Flipping Crucial Genetic Switches

On an unusually brisk December morning, Margaret McCarthy, PhD, professor of neuroscience at the University of Maryland School of Medicine, meets me at a downtown Baltimore coffee shop. Her schedule is tight, so we pick up two cups of soup to go and head to her office. As we enter the hall that serves as the main artery for McCarthy’s four room lab, we pass a sign that says, “Research saves lives,” on a large photo of a young, smiling girl holding a stuffed bunny. McCarthy has taught science for years to med students, grad students, and even high schoolers, whom she takes on as lab assistants to help “turn them on to science.”

She offers a primer on what research has unveiled about childhood adversity and altered brain development.

“Early stress causes changes in the brain that reset the immune system so that either you no longer respond to stress or you respond in an exacerbated way and can’t shut off that stress response,” she says.

This change to our lifelong stress response happens through a process known as epigenetics. Epigenetic changes occur when early environmental influences both good (nurturing caregivers, a healthy diet, clean air and water) and bad (stressful conditions, poor diet, infections, or harmful chemicals) permanently alter which genes become active in the body.

These epigenetic shifts take place due to a process called gene methylation. McCarthy explains, “Our DNA is not just sitting there. It’s wrapped up very tightly and coated in protected proteins, which together make up the chromosome. It doesn’t matter what your genome is; what matters is how your genome is expressed. And for genes to be expressed properly, the chromosome has to be unwound and opened up, like a flower, right at that particular gene.”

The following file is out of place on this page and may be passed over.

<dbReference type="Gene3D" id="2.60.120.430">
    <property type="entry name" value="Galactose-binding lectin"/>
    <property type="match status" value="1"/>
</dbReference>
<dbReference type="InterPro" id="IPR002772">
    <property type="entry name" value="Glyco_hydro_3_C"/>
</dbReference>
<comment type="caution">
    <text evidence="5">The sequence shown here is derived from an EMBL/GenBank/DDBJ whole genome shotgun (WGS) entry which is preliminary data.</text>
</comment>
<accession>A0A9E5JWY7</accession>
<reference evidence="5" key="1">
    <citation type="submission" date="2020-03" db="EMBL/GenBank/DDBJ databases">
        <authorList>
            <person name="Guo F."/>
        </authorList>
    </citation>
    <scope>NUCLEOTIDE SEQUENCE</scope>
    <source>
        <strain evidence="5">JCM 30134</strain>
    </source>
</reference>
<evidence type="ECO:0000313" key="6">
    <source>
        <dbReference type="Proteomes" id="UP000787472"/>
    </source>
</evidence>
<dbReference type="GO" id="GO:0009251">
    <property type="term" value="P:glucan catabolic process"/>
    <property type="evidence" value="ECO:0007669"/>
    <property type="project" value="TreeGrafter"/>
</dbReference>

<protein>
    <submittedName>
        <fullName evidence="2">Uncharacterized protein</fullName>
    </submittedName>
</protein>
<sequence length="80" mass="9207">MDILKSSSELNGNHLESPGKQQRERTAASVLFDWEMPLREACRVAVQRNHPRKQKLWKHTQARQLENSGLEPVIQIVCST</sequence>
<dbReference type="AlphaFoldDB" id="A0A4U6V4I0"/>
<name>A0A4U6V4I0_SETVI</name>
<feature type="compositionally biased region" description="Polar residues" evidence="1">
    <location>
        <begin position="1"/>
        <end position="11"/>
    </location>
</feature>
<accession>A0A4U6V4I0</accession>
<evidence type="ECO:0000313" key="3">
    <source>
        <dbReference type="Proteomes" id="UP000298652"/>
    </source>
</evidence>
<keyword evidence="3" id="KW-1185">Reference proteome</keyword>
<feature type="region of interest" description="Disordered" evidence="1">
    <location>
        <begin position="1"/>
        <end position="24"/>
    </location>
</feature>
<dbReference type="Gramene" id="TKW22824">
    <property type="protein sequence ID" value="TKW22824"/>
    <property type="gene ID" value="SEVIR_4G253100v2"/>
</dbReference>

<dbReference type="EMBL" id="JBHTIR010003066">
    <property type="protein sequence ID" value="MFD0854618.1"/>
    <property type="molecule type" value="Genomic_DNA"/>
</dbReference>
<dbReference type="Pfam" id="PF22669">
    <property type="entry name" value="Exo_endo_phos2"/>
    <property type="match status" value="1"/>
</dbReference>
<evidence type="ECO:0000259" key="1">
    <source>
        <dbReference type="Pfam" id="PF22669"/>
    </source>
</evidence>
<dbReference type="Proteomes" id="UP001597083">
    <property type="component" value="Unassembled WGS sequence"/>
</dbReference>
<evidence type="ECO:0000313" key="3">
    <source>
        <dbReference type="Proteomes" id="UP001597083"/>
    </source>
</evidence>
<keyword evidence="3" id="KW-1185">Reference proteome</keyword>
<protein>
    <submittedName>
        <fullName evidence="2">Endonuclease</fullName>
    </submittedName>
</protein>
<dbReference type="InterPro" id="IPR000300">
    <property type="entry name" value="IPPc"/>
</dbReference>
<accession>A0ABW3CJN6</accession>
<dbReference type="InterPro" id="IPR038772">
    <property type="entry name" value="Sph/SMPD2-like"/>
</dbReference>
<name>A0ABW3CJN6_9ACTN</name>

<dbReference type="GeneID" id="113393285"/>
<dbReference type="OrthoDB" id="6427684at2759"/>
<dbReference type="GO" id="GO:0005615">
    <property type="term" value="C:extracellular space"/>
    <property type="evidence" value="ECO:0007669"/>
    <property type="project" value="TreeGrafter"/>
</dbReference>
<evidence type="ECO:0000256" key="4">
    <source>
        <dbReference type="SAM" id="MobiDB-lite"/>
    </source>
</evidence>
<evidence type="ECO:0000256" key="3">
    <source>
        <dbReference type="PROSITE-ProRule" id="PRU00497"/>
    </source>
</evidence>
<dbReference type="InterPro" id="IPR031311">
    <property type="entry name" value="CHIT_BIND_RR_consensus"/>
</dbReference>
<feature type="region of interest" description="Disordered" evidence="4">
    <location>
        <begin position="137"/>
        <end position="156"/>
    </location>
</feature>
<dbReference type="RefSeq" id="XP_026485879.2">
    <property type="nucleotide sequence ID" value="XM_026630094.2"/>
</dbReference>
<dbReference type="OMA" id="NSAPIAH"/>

McCarthy unfurls the fingers of both hands. “Imagine this,” she says. “You’re watching a flower bloom, and as it opens up, it’s covered with blemishes.” She folds several of her fingers back in, as if they’re suddenly unable to budge. “Those blemishes keep it from flourishing as it otherwise would. If, when our DNA opens up, it’s covered with these methylation marks, that gene can’t express itself properly in the way that it should.”

When such “epigenetic silencing” occurs, McCarthy continues, these small chemical markers, also known as methyl groups, adhere to specific genes that are supposed to govern the activity of stress hormone receptors in our brain. These chemical markers silence important genes in the segment of our genome that oversees our hippocampus’s regulation of stress hormones in adulthood. When the brain can’t moderate our biological stress response, it goes into a state of constant hyperarousal and reactivity. Inflammatory hormones and chemicals keep coursing through the body at the slightest provocation.

In other words, when a child is young and his brain is still developing, if he is repeatedly thrust into a state of fight or flight, this chronic stress state causes these small, chemical markers to disable the genes that regulate the stress response, preventing the brain from properly regulating its response for the rest of his life.